Year 3 Day 195
I think I’ve solved the light problem. I’ve been fusing the local soil for the main structure, and have gotten pretty good at it. It takes a lot of energy, and while I can get some of that energy from the waterfall, I am still limited to a small amount of building in a given day.
In a way this has been an advantage. Since I can do only a small amount a day, I’ve noticed that different soils give different colors to the fabric of the structure, and started searching for different raw materials, just out of curiosity. And I’ve found a pale sand that is translucent when fused. In fact, today I tried really increasing the fusion temperature, and found that if I heat it until it is all liquid and then cool it rapidly, it is transparent enough to see through. I can use it at strategic points to have a view of the lake and the mountains when I am indoors!
According to the computer, this fusing followed by transparency is due in part to the fact that the liquid does not crystallize, but cools to a glassy, very viscous liquid state. I may have to reshape it periodically, but I will be able to see out. I may use it in other directions than toward the lake, as it will allow me to view the local wildlife from a place of safety.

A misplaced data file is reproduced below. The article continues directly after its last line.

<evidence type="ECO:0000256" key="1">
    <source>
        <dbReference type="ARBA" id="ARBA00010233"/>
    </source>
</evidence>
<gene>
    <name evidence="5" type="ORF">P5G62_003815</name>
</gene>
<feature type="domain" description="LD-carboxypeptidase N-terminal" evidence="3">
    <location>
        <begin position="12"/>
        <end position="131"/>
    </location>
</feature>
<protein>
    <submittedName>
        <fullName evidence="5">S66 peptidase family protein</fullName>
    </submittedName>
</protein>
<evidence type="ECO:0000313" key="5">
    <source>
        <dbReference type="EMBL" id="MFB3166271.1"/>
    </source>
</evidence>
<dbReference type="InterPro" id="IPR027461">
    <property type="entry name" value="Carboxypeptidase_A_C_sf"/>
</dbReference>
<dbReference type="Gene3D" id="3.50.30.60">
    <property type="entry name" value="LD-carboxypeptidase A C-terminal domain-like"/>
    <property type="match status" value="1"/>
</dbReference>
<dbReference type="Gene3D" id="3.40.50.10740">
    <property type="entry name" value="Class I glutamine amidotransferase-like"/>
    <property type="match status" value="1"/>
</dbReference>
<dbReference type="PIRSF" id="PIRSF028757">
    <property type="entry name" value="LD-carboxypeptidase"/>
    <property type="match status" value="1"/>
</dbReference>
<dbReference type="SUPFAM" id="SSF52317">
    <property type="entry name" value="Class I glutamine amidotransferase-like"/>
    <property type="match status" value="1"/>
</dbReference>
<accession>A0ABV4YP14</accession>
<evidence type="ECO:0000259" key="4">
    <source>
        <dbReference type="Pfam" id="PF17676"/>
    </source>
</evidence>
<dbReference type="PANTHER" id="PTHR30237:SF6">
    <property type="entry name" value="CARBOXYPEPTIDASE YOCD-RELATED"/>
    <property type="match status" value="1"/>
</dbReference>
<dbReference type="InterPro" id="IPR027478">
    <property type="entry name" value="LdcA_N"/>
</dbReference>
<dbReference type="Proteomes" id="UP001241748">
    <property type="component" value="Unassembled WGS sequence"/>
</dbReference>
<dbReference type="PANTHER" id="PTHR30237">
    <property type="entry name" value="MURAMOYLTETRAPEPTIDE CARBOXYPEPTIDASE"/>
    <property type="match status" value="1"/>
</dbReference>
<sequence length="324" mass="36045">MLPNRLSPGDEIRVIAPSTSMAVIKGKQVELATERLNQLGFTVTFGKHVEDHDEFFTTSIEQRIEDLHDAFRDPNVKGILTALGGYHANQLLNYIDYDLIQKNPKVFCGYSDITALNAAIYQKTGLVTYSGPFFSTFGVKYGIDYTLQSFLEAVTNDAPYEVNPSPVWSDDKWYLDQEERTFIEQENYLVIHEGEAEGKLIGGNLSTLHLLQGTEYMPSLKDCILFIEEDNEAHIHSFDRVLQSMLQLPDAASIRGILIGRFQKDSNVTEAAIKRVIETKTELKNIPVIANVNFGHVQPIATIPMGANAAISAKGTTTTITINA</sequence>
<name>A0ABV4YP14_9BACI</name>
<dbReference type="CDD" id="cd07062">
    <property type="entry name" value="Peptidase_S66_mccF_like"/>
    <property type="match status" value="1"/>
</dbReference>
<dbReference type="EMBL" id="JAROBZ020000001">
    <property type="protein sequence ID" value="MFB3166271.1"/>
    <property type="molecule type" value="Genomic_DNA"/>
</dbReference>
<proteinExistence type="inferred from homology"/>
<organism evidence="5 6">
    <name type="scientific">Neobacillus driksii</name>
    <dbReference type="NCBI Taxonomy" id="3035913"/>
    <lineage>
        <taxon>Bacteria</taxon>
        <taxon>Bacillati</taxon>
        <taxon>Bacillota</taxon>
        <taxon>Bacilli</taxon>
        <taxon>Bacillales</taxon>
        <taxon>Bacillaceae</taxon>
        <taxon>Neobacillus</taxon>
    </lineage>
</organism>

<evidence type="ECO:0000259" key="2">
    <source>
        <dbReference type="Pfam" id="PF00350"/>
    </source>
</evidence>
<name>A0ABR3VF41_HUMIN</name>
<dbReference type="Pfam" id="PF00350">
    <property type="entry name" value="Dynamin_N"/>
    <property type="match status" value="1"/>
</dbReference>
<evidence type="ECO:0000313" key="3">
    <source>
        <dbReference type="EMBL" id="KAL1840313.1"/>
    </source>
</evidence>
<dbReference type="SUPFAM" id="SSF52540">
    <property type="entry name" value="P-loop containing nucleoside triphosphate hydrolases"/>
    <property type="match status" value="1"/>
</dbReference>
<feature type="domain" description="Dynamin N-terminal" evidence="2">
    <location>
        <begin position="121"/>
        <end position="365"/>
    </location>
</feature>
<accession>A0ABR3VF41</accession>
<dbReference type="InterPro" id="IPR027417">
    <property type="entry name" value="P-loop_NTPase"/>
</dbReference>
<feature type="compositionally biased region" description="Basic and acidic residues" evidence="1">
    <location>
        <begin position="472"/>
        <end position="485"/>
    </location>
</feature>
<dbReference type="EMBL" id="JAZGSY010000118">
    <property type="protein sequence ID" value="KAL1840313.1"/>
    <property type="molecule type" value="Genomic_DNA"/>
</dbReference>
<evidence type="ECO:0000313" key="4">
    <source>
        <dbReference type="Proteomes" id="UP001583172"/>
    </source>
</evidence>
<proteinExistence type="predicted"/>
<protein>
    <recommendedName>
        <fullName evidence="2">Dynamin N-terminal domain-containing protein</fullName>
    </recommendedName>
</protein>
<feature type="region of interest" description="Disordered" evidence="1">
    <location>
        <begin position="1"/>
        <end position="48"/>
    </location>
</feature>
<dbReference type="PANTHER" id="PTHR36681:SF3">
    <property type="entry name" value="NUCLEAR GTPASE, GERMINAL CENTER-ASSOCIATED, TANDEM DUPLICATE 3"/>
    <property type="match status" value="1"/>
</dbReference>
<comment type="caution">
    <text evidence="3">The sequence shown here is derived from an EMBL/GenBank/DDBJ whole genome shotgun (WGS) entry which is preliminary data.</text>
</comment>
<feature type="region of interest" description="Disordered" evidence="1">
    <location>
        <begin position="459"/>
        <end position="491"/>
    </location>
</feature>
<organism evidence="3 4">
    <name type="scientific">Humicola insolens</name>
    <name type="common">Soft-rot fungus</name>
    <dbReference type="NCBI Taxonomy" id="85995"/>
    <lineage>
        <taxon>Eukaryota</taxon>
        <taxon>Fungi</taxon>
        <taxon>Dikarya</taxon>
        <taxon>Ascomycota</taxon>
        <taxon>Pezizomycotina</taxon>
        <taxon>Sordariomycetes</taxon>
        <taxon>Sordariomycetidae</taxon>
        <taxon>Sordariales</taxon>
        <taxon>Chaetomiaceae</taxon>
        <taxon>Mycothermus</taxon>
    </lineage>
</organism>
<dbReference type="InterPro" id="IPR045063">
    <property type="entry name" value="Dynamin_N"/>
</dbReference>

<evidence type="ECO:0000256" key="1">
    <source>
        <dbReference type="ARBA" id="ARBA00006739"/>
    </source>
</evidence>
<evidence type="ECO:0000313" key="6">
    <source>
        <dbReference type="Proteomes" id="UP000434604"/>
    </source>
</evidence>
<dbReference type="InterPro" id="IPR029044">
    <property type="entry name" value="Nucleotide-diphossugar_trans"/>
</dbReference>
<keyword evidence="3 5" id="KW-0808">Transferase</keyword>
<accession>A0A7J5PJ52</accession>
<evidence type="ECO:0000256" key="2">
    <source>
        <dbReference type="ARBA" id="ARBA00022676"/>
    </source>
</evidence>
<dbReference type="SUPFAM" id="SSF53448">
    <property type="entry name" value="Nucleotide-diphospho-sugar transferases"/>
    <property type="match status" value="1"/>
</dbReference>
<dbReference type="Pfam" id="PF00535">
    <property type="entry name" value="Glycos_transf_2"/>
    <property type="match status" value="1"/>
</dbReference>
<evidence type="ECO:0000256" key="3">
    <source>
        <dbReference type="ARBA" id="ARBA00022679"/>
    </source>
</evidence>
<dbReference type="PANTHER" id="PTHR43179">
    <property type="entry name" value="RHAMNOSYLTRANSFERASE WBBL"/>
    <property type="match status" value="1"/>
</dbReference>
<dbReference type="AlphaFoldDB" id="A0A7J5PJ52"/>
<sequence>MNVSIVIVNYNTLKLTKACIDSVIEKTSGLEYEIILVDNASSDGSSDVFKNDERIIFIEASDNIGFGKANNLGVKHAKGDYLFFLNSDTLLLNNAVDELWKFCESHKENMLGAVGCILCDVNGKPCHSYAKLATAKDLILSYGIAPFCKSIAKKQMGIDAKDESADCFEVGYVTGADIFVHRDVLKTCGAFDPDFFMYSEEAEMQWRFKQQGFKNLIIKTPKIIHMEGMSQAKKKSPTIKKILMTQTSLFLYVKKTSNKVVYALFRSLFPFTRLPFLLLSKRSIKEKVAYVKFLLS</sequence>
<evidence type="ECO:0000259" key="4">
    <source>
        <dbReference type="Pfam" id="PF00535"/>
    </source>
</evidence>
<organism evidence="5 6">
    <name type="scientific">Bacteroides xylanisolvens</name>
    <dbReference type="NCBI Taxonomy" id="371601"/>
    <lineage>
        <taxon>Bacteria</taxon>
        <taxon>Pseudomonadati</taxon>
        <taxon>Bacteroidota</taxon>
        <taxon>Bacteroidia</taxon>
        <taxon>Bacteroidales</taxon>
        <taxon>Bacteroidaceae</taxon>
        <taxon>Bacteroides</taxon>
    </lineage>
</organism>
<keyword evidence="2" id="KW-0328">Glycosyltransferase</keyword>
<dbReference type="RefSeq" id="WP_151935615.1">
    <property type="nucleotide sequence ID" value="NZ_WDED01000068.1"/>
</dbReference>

Of course that only allows for light during the daytime. The solar panels and the lights from the emergency capsule will have to do at night, but since this shelter is to be larger than my old one, and much larger than the original capsule, I have lights and panels enough for only a single room. I may have to be content with firelight, as I am going to need the input from the solar panels for the computer.
I’m also rebuilding the calendar. This place is a good deal nearer the equator than my old one, though still in the southern hemisphere. But I can tell that today is the day of the southward equinox. I wonder—do the People wander back and forth, or in a circle that touches here only once a year?